Now that I’m in maintenance mode I’m adding some coffee back in (can’t skip those deliciously foamy lattes forever!) and one cheat day per week, borrowing from Tim Ferris’ Slow Carb Diet. I’ve lost almost 15 pounds without even trying — a very welcome side effect of eating in a way that facilitates my best work.

    Other books that you might find helpful and motivating:

    Just as a business has start-up costs, so does making major health and lifestyle changes. The first few days might feel agonizingly difficult, but the rewards on the other side are absolutely worth it.

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    The Best Decision You Can Make for Your Business — That Has Nothing to do With Money

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    Last Updated on August 12, 2020

    How to Plan Your Life Goals and Actually Achieve Them

    How to Plan Your Life Goals and Actually Achieve Them

    Where do you want to be 5 years from now, 10 years from now, or even this time next year? These places are your goal destinations and although you might know that you don’t want to be standing still in the same place as you are now, it’s not always easy to identify what your real goals are.

    Many people think that setting a goal destination is having a dream that is there in the far distant future but will never be attained. This proves to be a self-fulfilling prophesy because of two things:

    Firstly, that the goal isn’t specifically defined enough in the first place; and secondly, it remains a remote dream waiting for action which is never taken.

    Defining your goal destination is something that you need to take some time to think carefully about. The following steps on how to plan your life goals should get you started on a journey to your destination.

    1. Make a List of Your Goal Destinations

    Goal destinations are the things that are important to you. Another word for them would be ambitions, but ambitions sound like something which outside of your grasp, whereas goal destinations are certainly achievable if you are willing to put in the effort working towards them.

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    So what do you really want to do with your life? What are the main things that you would like to accomplish with your life? What is it that you would really regret not doing if you suddenly found you had a limited amount of time left on the earth?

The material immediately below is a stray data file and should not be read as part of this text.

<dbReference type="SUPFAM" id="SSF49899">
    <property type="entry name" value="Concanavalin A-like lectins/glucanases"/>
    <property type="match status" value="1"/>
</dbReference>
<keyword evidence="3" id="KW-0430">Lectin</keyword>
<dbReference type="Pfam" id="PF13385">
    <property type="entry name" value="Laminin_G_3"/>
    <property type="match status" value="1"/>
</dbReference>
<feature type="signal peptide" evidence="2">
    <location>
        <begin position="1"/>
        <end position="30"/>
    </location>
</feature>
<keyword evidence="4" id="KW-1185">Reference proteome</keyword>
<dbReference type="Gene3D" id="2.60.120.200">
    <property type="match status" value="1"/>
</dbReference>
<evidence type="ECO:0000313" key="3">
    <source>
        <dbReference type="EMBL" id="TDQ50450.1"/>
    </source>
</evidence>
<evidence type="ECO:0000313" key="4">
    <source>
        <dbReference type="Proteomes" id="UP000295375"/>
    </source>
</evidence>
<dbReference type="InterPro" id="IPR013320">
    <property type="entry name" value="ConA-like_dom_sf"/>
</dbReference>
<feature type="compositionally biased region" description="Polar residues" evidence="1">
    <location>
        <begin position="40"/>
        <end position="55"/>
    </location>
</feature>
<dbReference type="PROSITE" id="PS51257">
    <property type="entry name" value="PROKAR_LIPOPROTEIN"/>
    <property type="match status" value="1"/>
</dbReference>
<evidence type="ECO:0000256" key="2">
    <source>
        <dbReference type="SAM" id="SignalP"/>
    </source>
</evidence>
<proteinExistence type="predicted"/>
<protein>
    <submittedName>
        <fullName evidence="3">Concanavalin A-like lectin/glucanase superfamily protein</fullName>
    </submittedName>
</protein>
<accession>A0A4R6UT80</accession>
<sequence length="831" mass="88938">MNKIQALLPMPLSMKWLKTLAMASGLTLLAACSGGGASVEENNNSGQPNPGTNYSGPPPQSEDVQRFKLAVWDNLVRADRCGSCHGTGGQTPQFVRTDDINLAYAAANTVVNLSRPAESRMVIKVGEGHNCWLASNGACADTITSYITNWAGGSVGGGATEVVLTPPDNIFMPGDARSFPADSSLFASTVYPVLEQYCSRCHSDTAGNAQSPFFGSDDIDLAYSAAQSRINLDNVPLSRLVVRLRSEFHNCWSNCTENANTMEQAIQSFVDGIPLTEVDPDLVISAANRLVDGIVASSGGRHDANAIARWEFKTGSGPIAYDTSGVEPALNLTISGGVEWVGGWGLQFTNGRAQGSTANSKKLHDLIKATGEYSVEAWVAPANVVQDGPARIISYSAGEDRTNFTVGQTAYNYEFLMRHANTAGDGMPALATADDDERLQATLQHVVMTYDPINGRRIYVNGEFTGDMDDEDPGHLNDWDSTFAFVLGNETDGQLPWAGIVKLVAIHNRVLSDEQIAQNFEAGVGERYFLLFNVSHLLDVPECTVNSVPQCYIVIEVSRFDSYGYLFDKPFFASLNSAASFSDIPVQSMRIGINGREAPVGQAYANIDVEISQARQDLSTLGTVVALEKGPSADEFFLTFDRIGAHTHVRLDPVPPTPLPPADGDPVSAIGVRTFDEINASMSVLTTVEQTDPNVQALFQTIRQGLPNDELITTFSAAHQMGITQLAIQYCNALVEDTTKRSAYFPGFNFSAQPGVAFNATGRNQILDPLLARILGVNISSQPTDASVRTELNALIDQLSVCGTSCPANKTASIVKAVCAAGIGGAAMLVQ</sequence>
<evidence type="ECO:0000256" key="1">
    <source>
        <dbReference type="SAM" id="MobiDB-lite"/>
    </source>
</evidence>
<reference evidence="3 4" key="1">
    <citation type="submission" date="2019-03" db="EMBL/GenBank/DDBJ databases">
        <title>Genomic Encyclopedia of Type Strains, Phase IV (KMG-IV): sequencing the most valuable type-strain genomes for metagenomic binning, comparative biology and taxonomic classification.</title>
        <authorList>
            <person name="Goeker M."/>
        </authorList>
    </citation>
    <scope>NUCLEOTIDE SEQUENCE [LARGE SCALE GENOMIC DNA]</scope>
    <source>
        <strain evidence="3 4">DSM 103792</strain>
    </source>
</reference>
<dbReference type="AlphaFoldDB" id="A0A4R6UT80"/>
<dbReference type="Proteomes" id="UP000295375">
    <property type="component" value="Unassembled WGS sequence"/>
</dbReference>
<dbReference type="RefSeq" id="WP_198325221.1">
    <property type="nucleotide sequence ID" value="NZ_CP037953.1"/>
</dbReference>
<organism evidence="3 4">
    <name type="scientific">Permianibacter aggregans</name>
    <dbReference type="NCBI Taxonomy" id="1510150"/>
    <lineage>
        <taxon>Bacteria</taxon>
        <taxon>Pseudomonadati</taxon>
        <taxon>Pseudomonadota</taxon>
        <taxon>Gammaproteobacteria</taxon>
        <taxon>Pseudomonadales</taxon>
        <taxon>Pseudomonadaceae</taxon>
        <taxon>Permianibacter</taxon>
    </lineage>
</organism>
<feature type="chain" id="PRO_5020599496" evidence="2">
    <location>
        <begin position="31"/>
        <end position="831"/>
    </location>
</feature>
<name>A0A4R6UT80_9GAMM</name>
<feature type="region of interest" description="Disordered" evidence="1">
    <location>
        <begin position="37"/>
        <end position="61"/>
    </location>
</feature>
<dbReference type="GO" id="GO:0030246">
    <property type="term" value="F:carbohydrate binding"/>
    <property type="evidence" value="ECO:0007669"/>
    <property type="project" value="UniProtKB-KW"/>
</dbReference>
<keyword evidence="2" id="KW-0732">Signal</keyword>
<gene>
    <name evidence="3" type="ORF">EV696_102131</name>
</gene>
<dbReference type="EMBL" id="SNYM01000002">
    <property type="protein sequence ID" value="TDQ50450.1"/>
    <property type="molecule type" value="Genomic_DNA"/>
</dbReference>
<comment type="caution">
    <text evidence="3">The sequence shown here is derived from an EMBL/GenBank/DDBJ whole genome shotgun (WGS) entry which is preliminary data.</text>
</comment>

Each of these things is a goal. Define each goal destination in one sentence.

    If any of these goals is a stepping stone to another one of the goals, take it off this list as it isn’t a goal destination.

    2. Think About the Time Frame to Have the Goal Accomplished

    This is where the 5 year, 10 year, next year plan comes into it.

    Learn the differences between a short term goal and a long term goal. Some goals will have a “shelf life” because of age, health, finance, etc, whereas others will be up to you as to when you would like to achieve them by.

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    3. Write Down Your Goals Clearly

    Write each goal destination at the top of a new piece of paper.

    For each goal, write down what is it that you need and don’t have now that will allow you achieve that goal. This could be some kind of education, career change, finance, a new skill, etc. Any “stepping stone” goals you removed will fit into this exercise. If any of these smaller “goals” have sub-goals, go through the same process with these so that you have precise action points to work with.

    4. Write Down What You Need to Do for Each Goal

    Under each item listed, write down the things that you will need to do in order to complete each of the steps required to complete the goal. 

    These items will become a check-list. They are a tangible way of checking how you are progressing towards reaching your goal destinations. A record of your success!

    5. Write Down Your Timeframe With Specific and Realistic Dates

    Using the time frames you created, on each goal destination sheet write down the year in which you will complete the goal by.

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    For any goal which has no fixed completion date, think about when you would like to have accomplished it by and use that as your destination date.

    Work within the time frames for each goal destination, make a note of realistic dates by which you will complete each of the small steps.

    6. Schedule Your To-Dos

    Now take an overview of all your goal destinations and make a schedule of what you need to do this week, this month, this year – in order to progress along the road towards your goal destinations.

    Write these action points on a schedule, you have definite dates on which to do things.

    7. Use Your Reticular Activating System to Get Your Goal

    Learn in this Lifehack’s vlog how you can hack your brain with the Reticular Activation System (RAS) and reach your goal more efficiently:

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    8. Review Your Progress

    At the end of the year, review what you have done this year, mark things off the check-lists for each goal destination and write up the schedule with the action points you need for the next year.

    Although it may take you several years to, for example, get the promotion you desire because you first need to get the MBA which means getting a job with more money to allow you to finance a part-time degree course, you will ultimately be successful in achieving your goal destination because you have planned out not only what you want, but how to get it, and have been pro-active towards achieving it.

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    Featured photo credit: Debby Hudson via unsplash.com